While I have been free from bingeing and purging for some time now, my eating disorder still tries to lure me into playing its dangerous games. Almost daily, it's as if I hear a voice that says, "Hello? Remember me? I have some new games for you when you're ready to play."
Sorry, I don't play those types of games anymore. On occasion, however, I find myself gambling on the Russian Roulette of abstinence to see how far chance, luck, and strategy will take me without falling into the red zone.
For instance, the other night as I drove home from work, I felt thirsty, so I thought I'd make a pit stop and get a Diet Coke. It was after ten at night and I don't live in the safest of neighborhoods, so instead of getting out of my car, I decide, brilliantly, to cruise through the drive-thru at McDonald's. To people who aren't addicted to food, this may seem like a viable, innocent option. Although I can eat anything abstinently, for a person like me, who used to have McDonald's bags adorning the front and back seats of my car, quenching my thirst at a fast food chain is never a smart option.
Of course, I already knew this, but did it anyway.
A few seconds after I tentatively inch my way up to the drive-thru, a familiar phrase comes blaring through the raspy speaker.
"Welcome to McDonald's, would you like to try an Extra Value Meal today?" Would I? Of course. Will I? Of course not.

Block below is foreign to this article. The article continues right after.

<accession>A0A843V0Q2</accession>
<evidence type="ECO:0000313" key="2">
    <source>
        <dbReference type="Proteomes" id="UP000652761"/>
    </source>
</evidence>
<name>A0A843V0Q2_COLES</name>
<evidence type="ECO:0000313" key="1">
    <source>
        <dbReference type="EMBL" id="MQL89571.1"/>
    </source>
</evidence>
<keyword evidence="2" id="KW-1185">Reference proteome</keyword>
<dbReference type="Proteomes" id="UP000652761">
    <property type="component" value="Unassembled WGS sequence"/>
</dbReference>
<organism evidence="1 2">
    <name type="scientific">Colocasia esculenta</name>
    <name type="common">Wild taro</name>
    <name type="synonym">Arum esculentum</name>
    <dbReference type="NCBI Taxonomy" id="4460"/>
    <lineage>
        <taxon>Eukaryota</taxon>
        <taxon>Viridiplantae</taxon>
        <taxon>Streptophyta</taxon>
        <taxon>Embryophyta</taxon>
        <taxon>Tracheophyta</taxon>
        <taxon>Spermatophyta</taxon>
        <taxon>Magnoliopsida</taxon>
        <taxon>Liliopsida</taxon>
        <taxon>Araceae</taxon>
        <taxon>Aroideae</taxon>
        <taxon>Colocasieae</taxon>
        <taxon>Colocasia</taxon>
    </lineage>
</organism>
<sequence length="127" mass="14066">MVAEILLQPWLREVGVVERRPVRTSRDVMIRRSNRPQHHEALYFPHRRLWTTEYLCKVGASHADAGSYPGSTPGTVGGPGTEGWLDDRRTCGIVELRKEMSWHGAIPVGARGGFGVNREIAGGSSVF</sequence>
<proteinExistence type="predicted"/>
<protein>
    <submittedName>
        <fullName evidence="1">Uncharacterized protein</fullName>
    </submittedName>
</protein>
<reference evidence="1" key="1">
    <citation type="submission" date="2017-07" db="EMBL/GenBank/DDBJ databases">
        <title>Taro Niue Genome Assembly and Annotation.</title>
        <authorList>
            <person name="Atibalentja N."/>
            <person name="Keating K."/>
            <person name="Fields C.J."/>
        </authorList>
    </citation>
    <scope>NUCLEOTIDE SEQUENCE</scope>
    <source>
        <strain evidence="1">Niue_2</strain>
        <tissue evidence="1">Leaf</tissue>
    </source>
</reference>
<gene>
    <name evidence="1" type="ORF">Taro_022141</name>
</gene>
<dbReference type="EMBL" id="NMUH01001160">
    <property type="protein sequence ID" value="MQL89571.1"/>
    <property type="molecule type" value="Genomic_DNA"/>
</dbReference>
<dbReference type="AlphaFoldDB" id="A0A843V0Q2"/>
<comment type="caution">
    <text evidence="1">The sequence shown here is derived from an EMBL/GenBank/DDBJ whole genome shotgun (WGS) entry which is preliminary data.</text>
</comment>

"Just a second," I reply. "I'm not quite ready." I should have been ready. After all, I knew what I came for--one Diet Coke, nothing more.
Enticed by the entertaining pictures of fast food that scream at me--"Pick me, pick me!"--my mind begins to flounder.
"Are you ready to order?" the voice asks. Feeling like I've already wasted at least three minutes of her time, I decide that it would be rude to order just a Diet Coke. Pressure corrupts my head as I deliberate my options.
"Yes, I'll have a medium Diet Coke...and an Apple Pie."
Seconds after leaving the drive-thru, I take a bite of the pie. It tasted delicious, but I knew if I ate another bite, then I'd spend the rest of the evening feeling guilty and performing fat checks to see if I any evidence of apple pie clung to my stomach. With that, I put the pie down.
The reality is that I am capable of eating anything from any menu without resorting to bingeing and purging--but that doesn't mean that I should. I know that bingeing and purging is absolutely not an option--which means that whatever I choose to eat, I have to live with the consequences.
The difference between me now and when I engaged in bulimia is that today I believe that 1.) eating one bite will not physically change my body, and 2.) what's is becoming more important to me is eating things that won't produce guilt. At times, as in the above scenario, I tend to deny and forget certain truths for myself, which is why I still get into sticky situations.
Cliche for the day: Progress, not perfection.